0
RESEARCH PAPERS

The Thermodynamics of Water Transport From Biological Cells During Freezing

[+] Author and Article Information
O. M. Silvares

Escola Politecnica da Universidade de Sao Paulo, Sao Paulo, Brazil

E. G. Cravalho, W. M. Toscano

Department of Mechanical Engineering, Massachusetts Institute of Technology, Cambridge, Mass.

C. E. Huggins

Harvard Medical School; Blood Bank and Transfusion Service, Massachusetts General Hospital, Boston, Mass.

J. Heat Transfer 97(4), 582-588 (Nov 01, 1975) (7 pages) doi:10.1115/1.3450434 History: Received July 08, 1975; Online August 11, 2010

Abstract

A thermodynamic model for the freezing of biological cells has been developed and has been applied to human erythrocytes. Analytical expressions describing the dynamics of water loss during the several stages of the freezing process have been derived from a cell modeled as an open system surrounded by a membrane permeable to water only. The permeability of the membrane to water is the most significant cell parameter in this process and in the present model, and is assumed to be a function of the temperature and osmolality of the extracellular solution. The resulting set of differential equations describing the cell freezing process is solved numerically for various cooling rates. For cooling rates less than 3000 K/min, erythrocytes lose 95 percent of their intracellular water before the eutectic temperature is reached. For cooling rates greater than 3000 K/min, the fraction of intracellular water remaining at the eutectic temperature is a strong function of cooling rate. The effect of supercooling of the extracellular solution on the kinetics of the cell water loss is also analyzed. As a consequence of the supercooling, the volume of water present intracellularly at a given temperature is substantially greater than when no supercooling occurs. This condition favors intracellular ice formation and is consistent with experimental observations in this laboratory.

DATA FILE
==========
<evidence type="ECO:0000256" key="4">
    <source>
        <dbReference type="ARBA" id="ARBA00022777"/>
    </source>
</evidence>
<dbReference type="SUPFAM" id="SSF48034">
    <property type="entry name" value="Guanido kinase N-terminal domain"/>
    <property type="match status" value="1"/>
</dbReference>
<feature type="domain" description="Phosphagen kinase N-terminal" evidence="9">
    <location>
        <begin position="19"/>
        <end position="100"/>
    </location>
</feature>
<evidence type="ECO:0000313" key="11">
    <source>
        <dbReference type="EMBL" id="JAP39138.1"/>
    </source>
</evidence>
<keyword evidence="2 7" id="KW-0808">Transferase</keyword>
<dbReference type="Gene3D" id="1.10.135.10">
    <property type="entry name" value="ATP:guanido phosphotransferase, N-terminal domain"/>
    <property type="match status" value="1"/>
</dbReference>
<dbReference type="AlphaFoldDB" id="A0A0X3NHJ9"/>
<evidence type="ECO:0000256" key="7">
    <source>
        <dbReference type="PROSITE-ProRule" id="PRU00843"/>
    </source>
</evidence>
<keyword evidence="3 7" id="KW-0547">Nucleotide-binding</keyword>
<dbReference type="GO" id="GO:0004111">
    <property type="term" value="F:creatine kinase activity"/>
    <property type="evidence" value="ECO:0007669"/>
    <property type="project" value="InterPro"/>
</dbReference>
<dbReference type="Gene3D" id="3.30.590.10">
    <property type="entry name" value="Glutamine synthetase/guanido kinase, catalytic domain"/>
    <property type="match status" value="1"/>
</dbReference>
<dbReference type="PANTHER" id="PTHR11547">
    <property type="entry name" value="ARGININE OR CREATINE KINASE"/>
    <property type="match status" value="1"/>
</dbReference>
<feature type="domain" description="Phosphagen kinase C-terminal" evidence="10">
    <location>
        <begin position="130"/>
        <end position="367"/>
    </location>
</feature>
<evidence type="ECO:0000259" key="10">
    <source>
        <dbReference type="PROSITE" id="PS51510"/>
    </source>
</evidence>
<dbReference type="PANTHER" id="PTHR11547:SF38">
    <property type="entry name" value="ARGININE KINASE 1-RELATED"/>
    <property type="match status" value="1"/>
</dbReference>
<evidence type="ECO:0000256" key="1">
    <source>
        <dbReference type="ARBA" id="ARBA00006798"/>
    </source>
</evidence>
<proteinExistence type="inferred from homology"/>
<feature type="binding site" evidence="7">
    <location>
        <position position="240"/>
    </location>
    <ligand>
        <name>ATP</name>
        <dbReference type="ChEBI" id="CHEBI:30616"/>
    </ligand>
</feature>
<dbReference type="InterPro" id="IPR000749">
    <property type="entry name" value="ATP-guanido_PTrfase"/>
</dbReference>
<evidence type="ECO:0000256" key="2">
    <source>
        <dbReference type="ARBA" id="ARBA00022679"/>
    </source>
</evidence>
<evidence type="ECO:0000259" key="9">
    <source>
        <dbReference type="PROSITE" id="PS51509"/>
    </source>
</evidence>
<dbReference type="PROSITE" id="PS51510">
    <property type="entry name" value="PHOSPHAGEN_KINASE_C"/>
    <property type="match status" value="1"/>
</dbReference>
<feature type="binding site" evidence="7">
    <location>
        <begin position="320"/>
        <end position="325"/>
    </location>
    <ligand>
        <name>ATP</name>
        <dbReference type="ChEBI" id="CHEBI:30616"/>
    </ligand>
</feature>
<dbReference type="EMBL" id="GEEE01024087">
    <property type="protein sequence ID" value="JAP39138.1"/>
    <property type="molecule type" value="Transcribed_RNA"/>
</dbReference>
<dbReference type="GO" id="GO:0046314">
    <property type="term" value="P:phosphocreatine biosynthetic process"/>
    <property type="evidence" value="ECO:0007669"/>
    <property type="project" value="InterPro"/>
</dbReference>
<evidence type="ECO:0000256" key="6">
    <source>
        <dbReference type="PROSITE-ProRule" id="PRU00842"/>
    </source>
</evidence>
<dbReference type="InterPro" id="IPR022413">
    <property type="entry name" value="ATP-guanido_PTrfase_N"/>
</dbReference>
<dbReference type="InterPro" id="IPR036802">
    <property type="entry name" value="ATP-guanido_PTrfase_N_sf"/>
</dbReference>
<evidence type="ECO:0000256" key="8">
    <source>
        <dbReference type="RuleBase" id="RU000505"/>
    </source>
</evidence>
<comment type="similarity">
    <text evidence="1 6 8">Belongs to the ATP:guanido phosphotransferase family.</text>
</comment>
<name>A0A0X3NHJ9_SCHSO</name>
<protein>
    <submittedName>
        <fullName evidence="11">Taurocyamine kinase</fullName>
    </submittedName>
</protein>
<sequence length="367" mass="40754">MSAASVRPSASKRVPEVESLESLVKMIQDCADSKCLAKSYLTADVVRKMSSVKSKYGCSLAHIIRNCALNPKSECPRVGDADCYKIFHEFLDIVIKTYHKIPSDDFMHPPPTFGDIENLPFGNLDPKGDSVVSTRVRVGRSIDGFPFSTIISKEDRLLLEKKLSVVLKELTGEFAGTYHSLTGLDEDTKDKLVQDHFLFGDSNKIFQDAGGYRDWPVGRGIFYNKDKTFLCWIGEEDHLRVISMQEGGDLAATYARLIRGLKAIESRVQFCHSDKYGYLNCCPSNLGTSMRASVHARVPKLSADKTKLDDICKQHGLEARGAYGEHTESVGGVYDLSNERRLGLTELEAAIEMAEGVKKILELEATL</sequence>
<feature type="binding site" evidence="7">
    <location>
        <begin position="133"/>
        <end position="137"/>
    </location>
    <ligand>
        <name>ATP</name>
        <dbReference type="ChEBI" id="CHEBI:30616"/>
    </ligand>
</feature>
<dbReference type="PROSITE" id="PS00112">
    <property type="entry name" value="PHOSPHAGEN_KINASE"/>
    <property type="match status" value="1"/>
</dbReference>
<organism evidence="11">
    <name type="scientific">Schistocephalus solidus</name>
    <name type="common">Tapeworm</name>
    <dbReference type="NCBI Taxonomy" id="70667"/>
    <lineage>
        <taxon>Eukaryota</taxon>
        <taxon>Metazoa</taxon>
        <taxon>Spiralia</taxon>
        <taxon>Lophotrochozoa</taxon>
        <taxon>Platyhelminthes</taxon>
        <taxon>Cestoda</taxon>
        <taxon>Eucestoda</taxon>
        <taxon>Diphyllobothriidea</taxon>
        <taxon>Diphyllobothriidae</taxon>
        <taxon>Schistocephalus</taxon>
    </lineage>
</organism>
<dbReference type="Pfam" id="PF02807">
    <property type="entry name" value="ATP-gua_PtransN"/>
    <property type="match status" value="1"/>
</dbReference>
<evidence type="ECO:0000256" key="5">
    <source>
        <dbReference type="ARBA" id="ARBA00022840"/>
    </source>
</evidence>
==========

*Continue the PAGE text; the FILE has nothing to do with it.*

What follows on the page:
Copyright © 1975 by ASME
Your Session has timed out. Please sign back in to continue.

References

Figures

Tables

Errata

Discussions

Some tools below are only available to our subscribers or users with an online account.

Related Content

Customize your page view by dragging and repositioning the boxes below.

Related Journal Articles
Related eBook Content
Topic Collections

Sorry! You do not have access to this content. For assistance or to subscribe, please contact us:

  • TELEPHONE: 1-800-843-2763 (Toll-free in the USA)
  • EMAIL: asmedigitalcollection@asme.org
Sign In